HAMLET: Do you see yonder cloud that's almost in shape of a camel?
Polonius: By th' mass and 'tis -- like a camel indeed.
Hamlet: Methinks it is like a weasel.
Polonius: It is backed like a weasel.
Hamlet: Or like a whale.
Polonius: Very like a whale.
The surgeon general, Dr. Antonia Novello, and the American Medical Association (AMA) have called for the removal of Joe Camel from billboards and printed ads because the Camel cigarette character with the long sleek snout is "too seductive for children."
Joe, according to an AMA study, is "twice as familiar to 3- and 6-year-olds as a box of Cheerios," is "as well known to 6-year-olds as Mickey Mouse" and has helped make Camels "the brand of choice among male children, 12 to 17 years old."
Seductive, familiar, the hands-down favorite of boys from 12 to 17. Wonder why? Take another look at Joe's savvy face.
Freud called it "displacement upward": the translation, in dreams or fantasies, of a taboo part of the body below the waist to a "safe" zone above the waist, often to the head or face.
Consider Medusa, whose head of snaky hair was, Freud suggested, a displacement upward of the young boy's fear of castration, engendered when he glimpsed "the female genitals, surrounded by hair, and essentially those of his mother."
The multiplicity of snakes was both terrifying and reassuring, since they resembled and replaced the penis, "the absence of which is the cause of the horror."
Not convinced? Have another glance at Joe, featured in aggressively marketed display ads for The Hard Pack and, most recently, for a new R.J. Reynolds product, Camel Wides, "a thicker cigarette made to appeal to young men."
His long straight snout bulges above two pouchy folds as he stares insouciantly out at the viewer, a lighted cigarette hanging from his lips.
Look again. Any schoolchild can recognize this ribald caricature; only adults need to have it pointed out. Behold the emperor's new nose.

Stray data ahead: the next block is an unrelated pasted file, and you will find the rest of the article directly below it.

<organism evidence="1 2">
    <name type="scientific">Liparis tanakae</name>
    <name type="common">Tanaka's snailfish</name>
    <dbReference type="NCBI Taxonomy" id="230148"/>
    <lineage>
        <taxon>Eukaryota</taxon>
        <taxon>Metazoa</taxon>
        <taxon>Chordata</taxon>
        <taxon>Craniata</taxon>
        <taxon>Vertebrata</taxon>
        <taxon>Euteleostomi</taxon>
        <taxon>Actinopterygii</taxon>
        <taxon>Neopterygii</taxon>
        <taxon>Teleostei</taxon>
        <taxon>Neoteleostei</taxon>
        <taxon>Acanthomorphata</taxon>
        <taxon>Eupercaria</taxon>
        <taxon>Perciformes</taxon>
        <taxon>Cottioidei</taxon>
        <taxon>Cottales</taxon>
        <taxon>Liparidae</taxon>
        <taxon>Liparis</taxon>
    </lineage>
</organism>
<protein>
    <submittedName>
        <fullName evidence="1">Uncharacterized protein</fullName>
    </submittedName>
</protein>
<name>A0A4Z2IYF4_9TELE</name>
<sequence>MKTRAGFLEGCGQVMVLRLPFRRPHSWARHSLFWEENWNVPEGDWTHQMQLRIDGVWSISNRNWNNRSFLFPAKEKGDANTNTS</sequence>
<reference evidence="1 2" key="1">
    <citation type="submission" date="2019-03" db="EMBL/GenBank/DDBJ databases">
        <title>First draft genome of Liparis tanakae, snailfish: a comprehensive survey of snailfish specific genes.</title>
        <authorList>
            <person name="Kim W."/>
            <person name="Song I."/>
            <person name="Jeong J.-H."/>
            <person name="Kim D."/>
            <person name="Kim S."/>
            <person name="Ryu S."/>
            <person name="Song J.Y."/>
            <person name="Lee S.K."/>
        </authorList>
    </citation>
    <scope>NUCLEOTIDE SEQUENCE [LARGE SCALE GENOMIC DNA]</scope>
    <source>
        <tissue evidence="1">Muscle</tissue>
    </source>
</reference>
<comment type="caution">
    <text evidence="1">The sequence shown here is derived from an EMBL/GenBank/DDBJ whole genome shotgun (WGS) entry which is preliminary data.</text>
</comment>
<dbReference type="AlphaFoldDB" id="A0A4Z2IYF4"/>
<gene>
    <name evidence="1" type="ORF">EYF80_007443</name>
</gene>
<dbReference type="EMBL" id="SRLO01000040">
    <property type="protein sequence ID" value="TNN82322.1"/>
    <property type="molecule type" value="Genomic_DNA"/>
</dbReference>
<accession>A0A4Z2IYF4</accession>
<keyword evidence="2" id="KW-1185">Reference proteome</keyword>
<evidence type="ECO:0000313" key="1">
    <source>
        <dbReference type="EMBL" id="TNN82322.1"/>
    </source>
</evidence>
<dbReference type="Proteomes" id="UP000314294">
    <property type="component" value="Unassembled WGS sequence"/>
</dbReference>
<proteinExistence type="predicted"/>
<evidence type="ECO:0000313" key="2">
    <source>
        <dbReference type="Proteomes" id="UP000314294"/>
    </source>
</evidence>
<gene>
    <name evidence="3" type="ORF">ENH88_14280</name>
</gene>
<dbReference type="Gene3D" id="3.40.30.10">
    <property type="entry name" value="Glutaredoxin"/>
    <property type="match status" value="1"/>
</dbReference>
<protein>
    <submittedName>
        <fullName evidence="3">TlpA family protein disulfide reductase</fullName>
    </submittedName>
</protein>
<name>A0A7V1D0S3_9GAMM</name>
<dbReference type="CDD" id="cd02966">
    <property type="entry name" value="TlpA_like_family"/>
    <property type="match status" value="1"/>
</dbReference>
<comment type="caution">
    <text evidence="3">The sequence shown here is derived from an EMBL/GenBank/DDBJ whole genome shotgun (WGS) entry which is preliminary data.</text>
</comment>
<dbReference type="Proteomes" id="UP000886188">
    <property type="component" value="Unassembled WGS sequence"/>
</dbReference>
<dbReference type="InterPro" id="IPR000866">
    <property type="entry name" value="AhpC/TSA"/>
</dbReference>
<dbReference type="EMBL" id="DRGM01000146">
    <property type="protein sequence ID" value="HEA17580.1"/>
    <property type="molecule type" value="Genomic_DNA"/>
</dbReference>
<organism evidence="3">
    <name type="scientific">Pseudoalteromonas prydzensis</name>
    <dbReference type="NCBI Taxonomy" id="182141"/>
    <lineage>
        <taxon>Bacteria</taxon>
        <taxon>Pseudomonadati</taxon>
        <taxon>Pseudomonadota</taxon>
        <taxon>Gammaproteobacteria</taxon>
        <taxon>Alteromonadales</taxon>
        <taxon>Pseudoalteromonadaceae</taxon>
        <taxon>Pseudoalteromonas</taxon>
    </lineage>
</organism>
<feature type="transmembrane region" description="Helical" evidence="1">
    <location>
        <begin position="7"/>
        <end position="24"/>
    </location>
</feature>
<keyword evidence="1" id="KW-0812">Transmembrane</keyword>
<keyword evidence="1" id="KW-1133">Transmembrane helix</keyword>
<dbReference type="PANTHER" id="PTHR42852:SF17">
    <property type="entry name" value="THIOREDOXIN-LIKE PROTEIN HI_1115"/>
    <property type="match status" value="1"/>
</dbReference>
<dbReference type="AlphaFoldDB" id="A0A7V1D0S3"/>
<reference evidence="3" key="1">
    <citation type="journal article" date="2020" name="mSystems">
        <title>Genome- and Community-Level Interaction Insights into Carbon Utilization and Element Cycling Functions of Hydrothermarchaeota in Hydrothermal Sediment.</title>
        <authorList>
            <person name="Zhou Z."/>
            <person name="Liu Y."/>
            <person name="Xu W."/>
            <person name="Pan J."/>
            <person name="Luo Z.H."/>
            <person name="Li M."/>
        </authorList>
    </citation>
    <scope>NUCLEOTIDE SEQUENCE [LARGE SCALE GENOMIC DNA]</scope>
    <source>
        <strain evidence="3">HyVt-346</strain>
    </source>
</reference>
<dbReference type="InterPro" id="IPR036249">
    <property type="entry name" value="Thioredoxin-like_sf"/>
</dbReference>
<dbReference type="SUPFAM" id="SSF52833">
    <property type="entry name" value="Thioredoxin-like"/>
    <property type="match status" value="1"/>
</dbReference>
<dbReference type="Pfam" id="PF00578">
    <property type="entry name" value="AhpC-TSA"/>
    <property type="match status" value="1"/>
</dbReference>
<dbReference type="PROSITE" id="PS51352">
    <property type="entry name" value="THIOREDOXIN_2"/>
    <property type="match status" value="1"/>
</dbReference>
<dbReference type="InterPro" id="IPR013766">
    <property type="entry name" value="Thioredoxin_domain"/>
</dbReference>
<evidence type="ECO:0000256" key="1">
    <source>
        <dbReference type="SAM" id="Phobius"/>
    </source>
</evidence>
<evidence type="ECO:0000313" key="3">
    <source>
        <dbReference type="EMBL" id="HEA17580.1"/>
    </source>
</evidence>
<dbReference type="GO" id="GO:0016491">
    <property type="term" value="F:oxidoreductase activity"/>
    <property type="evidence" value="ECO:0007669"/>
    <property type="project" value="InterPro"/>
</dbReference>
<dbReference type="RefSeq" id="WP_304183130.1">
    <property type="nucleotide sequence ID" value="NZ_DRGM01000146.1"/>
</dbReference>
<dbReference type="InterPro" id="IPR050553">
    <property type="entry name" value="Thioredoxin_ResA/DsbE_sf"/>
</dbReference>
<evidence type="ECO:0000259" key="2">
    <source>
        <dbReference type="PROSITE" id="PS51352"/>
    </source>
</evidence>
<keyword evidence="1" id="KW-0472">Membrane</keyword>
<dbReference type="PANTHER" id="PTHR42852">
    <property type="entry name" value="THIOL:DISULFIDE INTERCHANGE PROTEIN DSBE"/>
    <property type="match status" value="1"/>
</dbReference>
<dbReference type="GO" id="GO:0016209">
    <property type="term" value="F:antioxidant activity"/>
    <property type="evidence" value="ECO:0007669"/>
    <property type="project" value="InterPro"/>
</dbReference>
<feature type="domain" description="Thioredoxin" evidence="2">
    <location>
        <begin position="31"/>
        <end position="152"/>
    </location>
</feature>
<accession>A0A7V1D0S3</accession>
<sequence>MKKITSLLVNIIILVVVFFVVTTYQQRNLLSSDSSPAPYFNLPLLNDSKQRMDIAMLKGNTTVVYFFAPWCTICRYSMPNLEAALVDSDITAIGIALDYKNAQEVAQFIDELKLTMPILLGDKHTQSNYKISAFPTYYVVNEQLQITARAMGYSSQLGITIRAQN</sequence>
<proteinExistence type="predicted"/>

The nose is the commonest of phallic fetishes.
Freud's oddball friend Wilhelm Fliess developed a whole sexual psychology based on the supposed existence of a "nasal reflex neurosis" directly connected to the genitals.
More persuasively, from the ass-headed Bottom of "A midsummer Night's Dream" to "Cyrano de Bergerac" to "Pinocchio," the outsized or elongated nose has been a sign throughout popular literature of erection, of thinly veiled phallic boasting and of sexual anxiety, growing pains and sexual desire. (Bottom's name -- a pun on the weaver's "bottom" or thread spool -- is another good example of displacement upward from below.)
Nor is it a surprise to find Reynolds and its cartoonists aiming a product at a specific gender and sexuality.
Remember Dakota cigarettes, which were developed primarily to appeal to the "virile female" -- that apparently meant neither a corporate high-roller nor a butch lesbian but rather, according to the prospectus, "a woman with no education beyond high school," who watched "Rosanne" and evening soap operas and whose main aim was to spend her free time "with her boyfriend doing whatever he is doing."
Dakota was another Reynolds product, withdrawn from the test market before virile females could descend in droves on the local smoke shop.
Why was it withdrawn? Public outrage? But now the surgeon general and the AMA allege that, with the help of Joe Camel, Reynolds is making inroads, not among virile females, but among puerile males.
Sometimes, Freud supposedly admitted, a cigar is only a cigar.
But ask Groucho Marx about the potent combo of cigar, schnoz and roving eye.
If a cigarette is already itself a displacement upward of sex appeal, self-assurance and sexuality ("something to do with my hands"), then a cigarette-smoking cartoon character who looks like an amiable, animate phallus is offering the same message twice.
It's as plain as the nose on your face.
Marjorie Garber, professor of English at Harvard, is author of "Vested Interests: Cross-Dressing and Cultural Anxiety."